Hudson’s Bay Company (HBC) was a fur trading company that started in Canada in 1670; its first century of operation found HBC firmly focused in a few forts and posts around the shores of James and Hudson Bays, Central Canada.
Within ten years after Captain Cook’s 1778 contact with Hawai‘i, the islands became a favorite port of call in the trade with China. The fur traders and merchant ships crossing the Pacific needed to replenish food supplies and water.
The maritime fur trade focused on acquiring furs of sea otters, seals and other animals from the Pacific Northwest Coast and Alaska. The furs were mostly sold in China in exchange for tea, silks, porcelain and other Chinese goods, which were then sold in Europe and the US.
In 1821, HBC merged with North West Company, its competitor; the resulting enterprise now spanned the continent – all the way to the Pacific Northwest (modern-day Oregon, Washington and British Columbia) and the North (Alaska, the Yukon and the Northwest Territories.)
Fur traders working for the HBC traveled an area of more than 700,000 square miles that stretched from Russian Alaska to Mexican California and from the Rocky Mountains to the Pacific Ocean.
Ships sailed from London around Cape Horn around South America and then to forts and posts along the Pacific Coast via the Hawaiian Islands. Trappers crossing overland faced a journey of 2,000 miles that took three months.
In selecting a new fort and trading post site for the Hudson’s Bay Company (HBC) on the Columbia River in Oregon, they picked a location about 100-miles from the mouth at an opening in the forest called Jolie Prairie.
The new facility was to serve as the chief supply center for the company’s regional operation.
On March 19, 1825, the HBC opened Fort Vancouver on a bluff above the north bank of the Columbia River where the city of Vancouver, Clark County, is now located (named for British Royal Navy Captain George Vancouver (1757-1798.))
Yes, this is the same George Vancouver how first visited the islands as midshipman with Captain James Cook in 1778 and later led the expedition around the globe (and introduced the first cattle in Hawai‘i with a gift to Kamehameha I – he also discovered the Columbia River.)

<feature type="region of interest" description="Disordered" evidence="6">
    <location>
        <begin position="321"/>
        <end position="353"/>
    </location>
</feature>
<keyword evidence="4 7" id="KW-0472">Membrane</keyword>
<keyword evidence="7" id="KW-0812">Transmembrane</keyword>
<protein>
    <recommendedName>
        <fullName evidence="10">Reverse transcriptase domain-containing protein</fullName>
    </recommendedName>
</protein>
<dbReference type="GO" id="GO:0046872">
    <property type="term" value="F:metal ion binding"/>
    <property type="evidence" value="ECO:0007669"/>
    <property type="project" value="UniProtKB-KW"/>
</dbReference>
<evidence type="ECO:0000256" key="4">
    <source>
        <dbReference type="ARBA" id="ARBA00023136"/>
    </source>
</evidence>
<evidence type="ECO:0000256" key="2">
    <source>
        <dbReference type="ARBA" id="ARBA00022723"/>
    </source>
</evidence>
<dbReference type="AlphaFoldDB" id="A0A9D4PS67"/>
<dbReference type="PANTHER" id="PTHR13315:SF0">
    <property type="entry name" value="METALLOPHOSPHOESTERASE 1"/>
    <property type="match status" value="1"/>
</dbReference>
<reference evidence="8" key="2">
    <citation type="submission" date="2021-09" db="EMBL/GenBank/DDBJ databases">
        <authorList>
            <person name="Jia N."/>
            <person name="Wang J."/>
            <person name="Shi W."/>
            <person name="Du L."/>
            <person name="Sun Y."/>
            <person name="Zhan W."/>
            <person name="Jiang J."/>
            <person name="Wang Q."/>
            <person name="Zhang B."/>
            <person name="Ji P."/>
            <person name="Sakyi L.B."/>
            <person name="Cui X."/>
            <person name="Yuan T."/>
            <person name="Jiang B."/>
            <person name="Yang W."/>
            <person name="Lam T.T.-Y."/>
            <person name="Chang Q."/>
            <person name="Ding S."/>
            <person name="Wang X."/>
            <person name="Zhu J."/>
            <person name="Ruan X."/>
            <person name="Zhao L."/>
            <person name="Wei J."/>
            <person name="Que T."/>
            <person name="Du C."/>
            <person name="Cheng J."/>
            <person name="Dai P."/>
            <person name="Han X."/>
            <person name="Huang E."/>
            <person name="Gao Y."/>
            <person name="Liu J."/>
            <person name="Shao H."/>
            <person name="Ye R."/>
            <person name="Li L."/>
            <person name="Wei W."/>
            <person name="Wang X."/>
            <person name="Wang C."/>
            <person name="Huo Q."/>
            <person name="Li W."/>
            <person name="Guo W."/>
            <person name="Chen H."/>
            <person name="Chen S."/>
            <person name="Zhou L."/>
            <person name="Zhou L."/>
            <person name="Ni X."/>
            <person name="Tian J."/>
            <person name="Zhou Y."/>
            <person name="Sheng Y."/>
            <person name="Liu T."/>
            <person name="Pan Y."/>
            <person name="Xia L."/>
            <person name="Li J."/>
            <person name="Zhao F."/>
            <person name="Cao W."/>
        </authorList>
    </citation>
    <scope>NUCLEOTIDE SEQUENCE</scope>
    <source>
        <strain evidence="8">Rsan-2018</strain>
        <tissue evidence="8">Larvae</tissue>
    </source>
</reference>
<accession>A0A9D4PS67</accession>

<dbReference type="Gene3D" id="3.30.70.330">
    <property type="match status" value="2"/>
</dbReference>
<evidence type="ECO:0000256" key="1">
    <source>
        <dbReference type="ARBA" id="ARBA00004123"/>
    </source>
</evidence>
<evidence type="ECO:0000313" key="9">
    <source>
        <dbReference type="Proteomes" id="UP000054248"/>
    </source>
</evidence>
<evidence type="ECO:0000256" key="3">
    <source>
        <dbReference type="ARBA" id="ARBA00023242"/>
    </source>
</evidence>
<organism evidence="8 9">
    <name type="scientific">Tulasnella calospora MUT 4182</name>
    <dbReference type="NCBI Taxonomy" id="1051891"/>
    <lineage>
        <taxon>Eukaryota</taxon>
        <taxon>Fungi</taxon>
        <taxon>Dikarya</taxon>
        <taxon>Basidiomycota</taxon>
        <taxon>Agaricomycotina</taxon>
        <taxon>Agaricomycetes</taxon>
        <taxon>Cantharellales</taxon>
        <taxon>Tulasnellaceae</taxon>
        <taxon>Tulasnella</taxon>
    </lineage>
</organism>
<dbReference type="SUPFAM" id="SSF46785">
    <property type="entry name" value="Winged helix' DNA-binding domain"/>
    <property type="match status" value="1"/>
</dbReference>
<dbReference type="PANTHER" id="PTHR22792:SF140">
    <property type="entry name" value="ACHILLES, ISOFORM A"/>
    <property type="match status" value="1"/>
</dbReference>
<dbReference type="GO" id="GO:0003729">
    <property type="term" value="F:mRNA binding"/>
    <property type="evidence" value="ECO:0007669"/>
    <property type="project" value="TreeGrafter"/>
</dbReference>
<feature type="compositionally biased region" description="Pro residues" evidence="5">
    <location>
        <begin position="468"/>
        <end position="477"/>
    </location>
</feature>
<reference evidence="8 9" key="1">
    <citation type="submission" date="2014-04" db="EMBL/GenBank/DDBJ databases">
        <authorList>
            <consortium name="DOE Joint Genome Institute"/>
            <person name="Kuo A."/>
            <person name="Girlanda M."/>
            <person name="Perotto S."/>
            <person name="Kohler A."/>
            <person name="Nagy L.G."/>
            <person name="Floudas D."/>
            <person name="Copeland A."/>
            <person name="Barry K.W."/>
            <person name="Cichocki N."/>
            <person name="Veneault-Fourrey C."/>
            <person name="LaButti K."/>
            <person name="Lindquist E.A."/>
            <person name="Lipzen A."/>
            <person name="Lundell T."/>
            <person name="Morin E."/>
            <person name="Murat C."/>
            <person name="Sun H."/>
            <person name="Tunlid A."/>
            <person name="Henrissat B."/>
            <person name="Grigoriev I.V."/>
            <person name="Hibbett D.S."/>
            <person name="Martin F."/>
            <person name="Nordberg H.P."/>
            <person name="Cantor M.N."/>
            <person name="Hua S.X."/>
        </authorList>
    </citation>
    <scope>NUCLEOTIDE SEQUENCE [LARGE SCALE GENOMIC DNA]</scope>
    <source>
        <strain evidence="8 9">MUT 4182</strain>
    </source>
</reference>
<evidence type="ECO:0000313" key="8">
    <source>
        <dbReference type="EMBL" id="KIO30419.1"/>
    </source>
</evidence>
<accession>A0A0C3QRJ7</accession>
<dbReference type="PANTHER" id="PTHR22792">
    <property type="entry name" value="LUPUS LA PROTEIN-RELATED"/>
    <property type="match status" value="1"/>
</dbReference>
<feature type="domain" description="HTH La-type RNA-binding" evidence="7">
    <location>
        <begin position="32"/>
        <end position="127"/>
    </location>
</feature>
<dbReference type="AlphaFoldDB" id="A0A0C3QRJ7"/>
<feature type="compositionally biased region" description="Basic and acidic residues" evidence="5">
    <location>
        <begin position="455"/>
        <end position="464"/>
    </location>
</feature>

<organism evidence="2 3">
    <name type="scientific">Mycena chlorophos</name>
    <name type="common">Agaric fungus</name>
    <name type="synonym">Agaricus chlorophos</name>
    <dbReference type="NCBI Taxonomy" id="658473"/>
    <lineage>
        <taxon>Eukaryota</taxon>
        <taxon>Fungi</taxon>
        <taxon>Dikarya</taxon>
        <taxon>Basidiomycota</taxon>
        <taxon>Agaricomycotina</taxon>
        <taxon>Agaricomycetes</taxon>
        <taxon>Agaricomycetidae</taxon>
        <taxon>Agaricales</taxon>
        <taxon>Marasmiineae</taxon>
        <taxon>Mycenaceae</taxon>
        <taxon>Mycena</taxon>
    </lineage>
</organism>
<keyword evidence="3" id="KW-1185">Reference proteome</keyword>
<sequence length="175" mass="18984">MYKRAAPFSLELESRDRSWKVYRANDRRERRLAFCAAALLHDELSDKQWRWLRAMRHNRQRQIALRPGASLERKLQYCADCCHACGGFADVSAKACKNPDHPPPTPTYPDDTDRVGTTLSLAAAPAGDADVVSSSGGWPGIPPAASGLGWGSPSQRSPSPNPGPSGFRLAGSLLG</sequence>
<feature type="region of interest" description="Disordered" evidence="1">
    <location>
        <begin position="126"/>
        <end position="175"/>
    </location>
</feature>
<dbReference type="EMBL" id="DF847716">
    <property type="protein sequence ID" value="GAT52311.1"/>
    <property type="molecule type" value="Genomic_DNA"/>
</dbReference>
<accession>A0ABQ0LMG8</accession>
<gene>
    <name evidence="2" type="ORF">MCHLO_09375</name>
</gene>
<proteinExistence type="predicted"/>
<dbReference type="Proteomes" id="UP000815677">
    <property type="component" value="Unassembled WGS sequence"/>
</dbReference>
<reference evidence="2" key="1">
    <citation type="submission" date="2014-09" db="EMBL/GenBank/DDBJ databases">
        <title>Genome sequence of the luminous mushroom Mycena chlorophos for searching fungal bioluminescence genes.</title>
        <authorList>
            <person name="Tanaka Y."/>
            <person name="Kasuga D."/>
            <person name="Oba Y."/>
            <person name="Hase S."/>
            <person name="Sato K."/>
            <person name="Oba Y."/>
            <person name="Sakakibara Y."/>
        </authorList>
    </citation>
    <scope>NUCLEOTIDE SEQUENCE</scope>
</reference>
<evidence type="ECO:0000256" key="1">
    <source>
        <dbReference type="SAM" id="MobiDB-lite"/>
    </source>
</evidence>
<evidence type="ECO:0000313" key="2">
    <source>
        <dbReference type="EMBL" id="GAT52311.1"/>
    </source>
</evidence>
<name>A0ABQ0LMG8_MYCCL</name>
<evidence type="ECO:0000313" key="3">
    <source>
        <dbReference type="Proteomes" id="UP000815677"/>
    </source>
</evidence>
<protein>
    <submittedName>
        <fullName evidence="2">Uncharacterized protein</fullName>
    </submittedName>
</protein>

Fort Vancouver became part of the expansion and establishment of forts and trading posts along the Pacific Northwest. Then, in 1829, HBC landed its first trading ship in Honolulu.
One of its primary ‘missions’ of that trip was that HBC was looking for a labor pool to help with its operations (they were also there to establish a trade business, as well as test the market for its primary products – lumber and salmon.)
A goal of the trip was to recruit a few seasoned seamen for HBC on the Northwest Coast, including “two good stout active Sandwich Islanders who have been to sea for 1, 2, or 3 years.”
At that time, Hawaiians had already played an important part in establishing the economic institutions of the Pacific Northwest. They provided the food and built the shelters of the fur traders and the early missionaries.
They had worked on many of the merchant ships plying between Hawaii, China, Europe and the Northwest. From the earliest Hawaiians who came as seamen or contract workers, to the ones who worked at Fort Vancouver and elsewhere along the Pacific Coast, they all made an important contribution to the development of the area.
As early as 1811, HBC had already hired twelve Hawaiians on three year contracts to work for them in the Pacific Northwest. By 1824, HBC employed thirty-five Hawaiians west of the Rocky Mountains.
Over the years, HBC’s Fort Vancouver had a unique relationship with the Hawaiian or “Sandwich” Islands, the nineteenth century trade hub of the Pacific.